Wall Street
Wall Street

And yet people still pursue the dream. Hoping to reap the glory in a world where only winning counts. In There Will be Blood (2007) oil men go to any length to make a fortune from finding and pumping the black gold out of the ground. American Psycho (2000) features a central character who is a corporate executive, an urban sophisticate and a ruthless killer. The only goal Gordon Gekko has in Wall Street (1987) is making money. He thinks nothing of buying a company, making its hard-working staff redundant and asset stripping it for profit. Gordon Gekko sums up American business strategy over the last 50 years: short term profiteering at the cost of livelihoods and communities — with the net result of shifting America’s production overseas. While the elite gains in the short term, in the longer term the entire nation is depleted with a wholesale loss of skills and technology. It’s not just money and ego that fuels the American dream. The financial players treat the stock market like a big gambling game. When Jordan Belfort in Wolf of Wallstreet (2013) realises that he cannot succeed as an employee within the system, he outsmarts the elite at their own game.

Blue Velvet
Blue Velvet

Sometimes living in America is bewildering — coping with the murderers and perverts in Blue Velvet (1986) and intrigue and deception in The Big Lebowski (1998). Perhaps the dream is an illusion? In Stepford Wives (1972) housewives are replaced by obedient robots and the trusted neighbours in Invasion of the Body Snatchers (1956, 1978) are not who you think they are. It’s all a lie.

Forget the system and the white picket fences. Forget mainstream society — it’s all a con-trick by ‘the man’. It’s time look for an alternative, preferably one with recreational drugs. This could take the form of a motorbike ride to self-enlightenment: Easy Rider (1969). Or a mind-expanding acid trip in a hotel room: Fear and Loathing in Las Vegas (1998).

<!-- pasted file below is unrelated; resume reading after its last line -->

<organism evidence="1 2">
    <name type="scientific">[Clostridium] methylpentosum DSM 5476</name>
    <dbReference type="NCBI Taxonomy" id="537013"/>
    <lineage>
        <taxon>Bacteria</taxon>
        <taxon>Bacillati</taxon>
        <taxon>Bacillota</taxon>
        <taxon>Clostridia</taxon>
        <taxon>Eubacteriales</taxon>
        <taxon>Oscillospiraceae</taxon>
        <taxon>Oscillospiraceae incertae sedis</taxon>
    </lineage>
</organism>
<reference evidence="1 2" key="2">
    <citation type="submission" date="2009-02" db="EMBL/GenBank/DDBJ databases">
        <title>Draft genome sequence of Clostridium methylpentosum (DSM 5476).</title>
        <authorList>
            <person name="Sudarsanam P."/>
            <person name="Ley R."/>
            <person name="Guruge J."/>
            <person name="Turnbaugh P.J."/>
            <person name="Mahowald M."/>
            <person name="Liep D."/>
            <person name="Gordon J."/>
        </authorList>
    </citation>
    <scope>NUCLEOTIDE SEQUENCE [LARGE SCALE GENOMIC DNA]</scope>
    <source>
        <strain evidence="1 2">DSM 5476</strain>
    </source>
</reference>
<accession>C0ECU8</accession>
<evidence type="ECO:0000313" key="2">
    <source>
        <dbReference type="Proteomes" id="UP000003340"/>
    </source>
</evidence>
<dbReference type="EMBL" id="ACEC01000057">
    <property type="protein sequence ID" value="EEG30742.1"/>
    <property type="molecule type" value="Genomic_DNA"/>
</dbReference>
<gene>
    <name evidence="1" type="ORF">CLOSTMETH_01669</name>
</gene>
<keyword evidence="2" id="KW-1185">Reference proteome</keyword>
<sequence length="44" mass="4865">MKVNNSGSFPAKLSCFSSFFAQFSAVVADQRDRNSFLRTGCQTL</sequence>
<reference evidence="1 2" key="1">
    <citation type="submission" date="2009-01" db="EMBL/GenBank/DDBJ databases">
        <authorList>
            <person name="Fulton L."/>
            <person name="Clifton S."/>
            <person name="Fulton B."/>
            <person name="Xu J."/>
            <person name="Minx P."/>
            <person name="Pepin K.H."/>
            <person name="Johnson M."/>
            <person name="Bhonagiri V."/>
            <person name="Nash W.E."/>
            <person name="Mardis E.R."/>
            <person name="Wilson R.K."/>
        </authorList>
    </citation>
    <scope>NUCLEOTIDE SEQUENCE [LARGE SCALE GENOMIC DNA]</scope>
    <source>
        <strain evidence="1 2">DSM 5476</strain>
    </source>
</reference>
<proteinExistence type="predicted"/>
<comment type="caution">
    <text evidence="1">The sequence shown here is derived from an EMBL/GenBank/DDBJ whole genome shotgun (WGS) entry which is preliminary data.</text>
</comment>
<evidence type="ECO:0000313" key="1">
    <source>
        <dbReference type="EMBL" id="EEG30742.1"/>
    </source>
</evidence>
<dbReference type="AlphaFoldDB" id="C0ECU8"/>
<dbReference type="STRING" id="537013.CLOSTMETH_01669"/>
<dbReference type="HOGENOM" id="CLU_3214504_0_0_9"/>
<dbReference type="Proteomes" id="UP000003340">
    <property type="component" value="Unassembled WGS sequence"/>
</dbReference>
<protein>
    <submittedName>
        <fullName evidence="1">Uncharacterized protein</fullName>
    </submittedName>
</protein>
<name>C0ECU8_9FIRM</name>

The dream has failed: not even drugs can help. This is the case for William Foster in Falling Down (1993) with his life unravelling like a Shakespearean tragedy. And in Breaking Bad (2008 – 2013) Walter White has nothing left but family (much like the Corleone’s). Walter White merely wishes to provide for his disabled son, because society certainly won’t.

Paris Texas
Paris Texas

The dream is beginning to look dark. It’s gone off the rails. In Requiem for a Dream (2000) however many drugs the characters consume, it’s never enough. Soon they will wake up with nothing and be forced to do terrible things to eat. Perhaps the dream is a surreal nightmare? This is how Eraserhead (1977) presents it. Something has gone terribly wrong in Paris Texas (1984) and now the protagonist stumbles, lost, across the desert.

What does all this mean?

In a nowhere town the nowhere people in The Last Picture Show (1971) brush up against one another, the small moments of their friendships offering the last vestiges of hope. While in Citizen Kane (1941) the newspaper baron Charles Foster Kane has it all — money, power and influence — but he is consumed by memories of childhood innocence.